There’s that saying that you’ll never have enough VCA’s in your modular system. IMHO you never have enough of anything in a modular, but let not digress. VCA’s are useful little buggers that you simply can’t do without. I’ve build a variety of them in the past, mostly incorporated into other more complex modules, but I thought I might as well just make a few standalone ones. I’ll probably post more approaches to the VCA issue in the future.
What’s a VCA: For those yet unclear about the concept, it’s a voltage controlled amplifier. It’s indeed as boring as it sounds, but it’s invaluable in any synth. What it lets you do is use a voltage, like one generated by an ADSR for example, to control the ‘level’ of whatever sound you’re putting through the VCA. No voltage = no sound, the higher the voltage, the louder the sound gets. That’s the basic idea.
This VCA is based on a long-tailed pair differential amplifier. The biggest, and arguably the only, benefit of this design is the availability of components. It uses no rare or hard to get parts, heck it doesn’t even use anything most people won’t have around if you have done a bit of DIY already. Otherwise you could source all parts from any electronic components provider which carries even the bare minimum. This alone makes it a valuable approach to a VCA. Most other approaches to a VCA require some kind of ‘specialised’ component. Being it an OTA, vactrol or dedicated IC’s like the V2164.
I’m not going to into the technical description on how this works, if you’re interested in the math, use google. There are quite a few comprehensive write-ups on how it works online. What you have to know is by using a differential amplifier setup in such a way we can modulate the amplification by controlling the current at the emitter of both transistors. Hu? Effectively making it a controllable amplifier.
The 2 transistors forming the long-tail pair should ideally be matched, but in my experience it’s not a really that critical if you use 2 transistors you bought at the same time. Mostly they’re close enough, but if you have the possibility to use matched ones, why not do it. The CV-reject trimmer can be used to make minor adjustments if you find yourself having a DC offset.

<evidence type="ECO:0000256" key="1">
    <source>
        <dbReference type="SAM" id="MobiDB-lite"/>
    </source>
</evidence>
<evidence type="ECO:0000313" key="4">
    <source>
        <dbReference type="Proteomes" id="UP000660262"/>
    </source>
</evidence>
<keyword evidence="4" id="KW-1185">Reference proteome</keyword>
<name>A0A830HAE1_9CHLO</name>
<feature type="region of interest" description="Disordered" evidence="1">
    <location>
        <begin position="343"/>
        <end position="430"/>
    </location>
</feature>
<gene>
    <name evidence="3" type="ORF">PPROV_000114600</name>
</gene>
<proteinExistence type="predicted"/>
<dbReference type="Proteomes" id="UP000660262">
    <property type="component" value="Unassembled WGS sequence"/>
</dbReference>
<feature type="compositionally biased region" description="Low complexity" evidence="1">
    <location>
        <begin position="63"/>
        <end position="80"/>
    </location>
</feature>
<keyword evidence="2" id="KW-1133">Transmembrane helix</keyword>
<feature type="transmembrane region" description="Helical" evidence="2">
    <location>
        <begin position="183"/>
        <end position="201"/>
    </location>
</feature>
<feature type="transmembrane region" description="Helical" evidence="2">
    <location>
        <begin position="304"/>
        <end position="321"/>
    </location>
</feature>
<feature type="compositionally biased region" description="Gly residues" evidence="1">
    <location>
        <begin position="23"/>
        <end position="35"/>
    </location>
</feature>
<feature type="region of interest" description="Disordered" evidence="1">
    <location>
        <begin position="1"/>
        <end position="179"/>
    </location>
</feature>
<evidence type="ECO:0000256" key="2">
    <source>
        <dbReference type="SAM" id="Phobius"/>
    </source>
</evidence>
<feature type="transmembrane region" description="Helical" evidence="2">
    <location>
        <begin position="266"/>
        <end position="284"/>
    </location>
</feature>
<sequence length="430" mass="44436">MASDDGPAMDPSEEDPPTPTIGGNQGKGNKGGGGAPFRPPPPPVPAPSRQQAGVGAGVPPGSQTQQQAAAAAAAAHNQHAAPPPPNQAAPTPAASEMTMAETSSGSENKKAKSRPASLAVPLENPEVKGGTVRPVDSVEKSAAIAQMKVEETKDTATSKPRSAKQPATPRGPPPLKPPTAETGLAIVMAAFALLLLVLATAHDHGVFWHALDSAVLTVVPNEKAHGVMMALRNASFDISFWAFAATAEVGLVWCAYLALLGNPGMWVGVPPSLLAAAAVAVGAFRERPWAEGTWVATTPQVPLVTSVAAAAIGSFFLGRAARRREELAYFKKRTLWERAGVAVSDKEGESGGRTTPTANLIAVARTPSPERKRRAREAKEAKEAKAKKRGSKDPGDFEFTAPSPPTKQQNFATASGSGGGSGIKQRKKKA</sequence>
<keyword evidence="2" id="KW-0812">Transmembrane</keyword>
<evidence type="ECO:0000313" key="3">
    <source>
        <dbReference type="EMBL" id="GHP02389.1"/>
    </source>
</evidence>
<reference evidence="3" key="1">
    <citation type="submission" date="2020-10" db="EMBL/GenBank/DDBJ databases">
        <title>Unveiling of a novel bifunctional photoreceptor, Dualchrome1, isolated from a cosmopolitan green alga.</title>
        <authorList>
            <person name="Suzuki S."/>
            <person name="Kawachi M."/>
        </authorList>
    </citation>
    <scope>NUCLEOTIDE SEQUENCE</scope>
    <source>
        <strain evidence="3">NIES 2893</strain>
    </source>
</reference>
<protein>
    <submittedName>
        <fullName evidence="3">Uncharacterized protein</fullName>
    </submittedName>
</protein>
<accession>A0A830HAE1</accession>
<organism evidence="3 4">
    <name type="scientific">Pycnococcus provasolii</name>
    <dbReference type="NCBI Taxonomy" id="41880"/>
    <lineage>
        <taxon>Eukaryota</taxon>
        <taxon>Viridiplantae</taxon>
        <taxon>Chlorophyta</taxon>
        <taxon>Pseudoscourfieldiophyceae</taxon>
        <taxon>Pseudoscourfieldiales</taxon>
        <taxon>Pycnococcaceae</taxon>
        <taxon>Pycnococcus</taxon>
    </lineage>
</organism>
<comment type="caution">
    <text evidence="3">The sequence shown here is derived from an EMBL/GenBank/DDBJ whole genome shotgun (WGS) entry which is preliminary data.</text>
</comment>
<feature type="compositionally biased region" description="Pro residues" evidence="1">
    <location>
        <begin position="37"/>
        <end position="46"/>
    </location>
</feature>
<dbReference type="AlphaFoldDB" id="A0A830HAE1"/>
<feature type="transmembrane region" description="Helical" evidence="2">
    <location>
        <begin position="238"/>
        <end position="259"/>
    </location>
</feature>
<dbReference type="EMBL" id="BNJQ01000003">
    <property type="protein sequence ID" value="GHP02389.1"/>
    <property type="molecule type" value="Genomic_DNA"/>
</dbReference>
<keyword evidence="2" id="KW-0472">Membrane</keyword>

As you can see, it’s a fairly simple design, and you shouldn’t have too much problems getting it going.
The BOM and schematics specify a BC550 as a transistor, but a transistor like the 2N3904 would work equally well.
RV1 is a trimmer used to offset the control voltage in such a way that the VCA attenuates fully when closed. If you encounter some sound still coming through when closed you should trim this until it disappears. If you find that CV does little, trim it as well until you start hearing sound coming through without any CV input and then back off a bit. RV1 is set in the BOM as 10K, but you could use almost any value you want 50K, 100K, 500K will all work equally well.
RV2 can be used to adjust for CV bleed and compensate for transistors which aren’t matched. While the value isn’t all that crucial you should keep it low, 1K or 5K will work just fine.
In order to fit everything on the PCB you should mount the potentiometer and jack sockets to the backside of the PCB.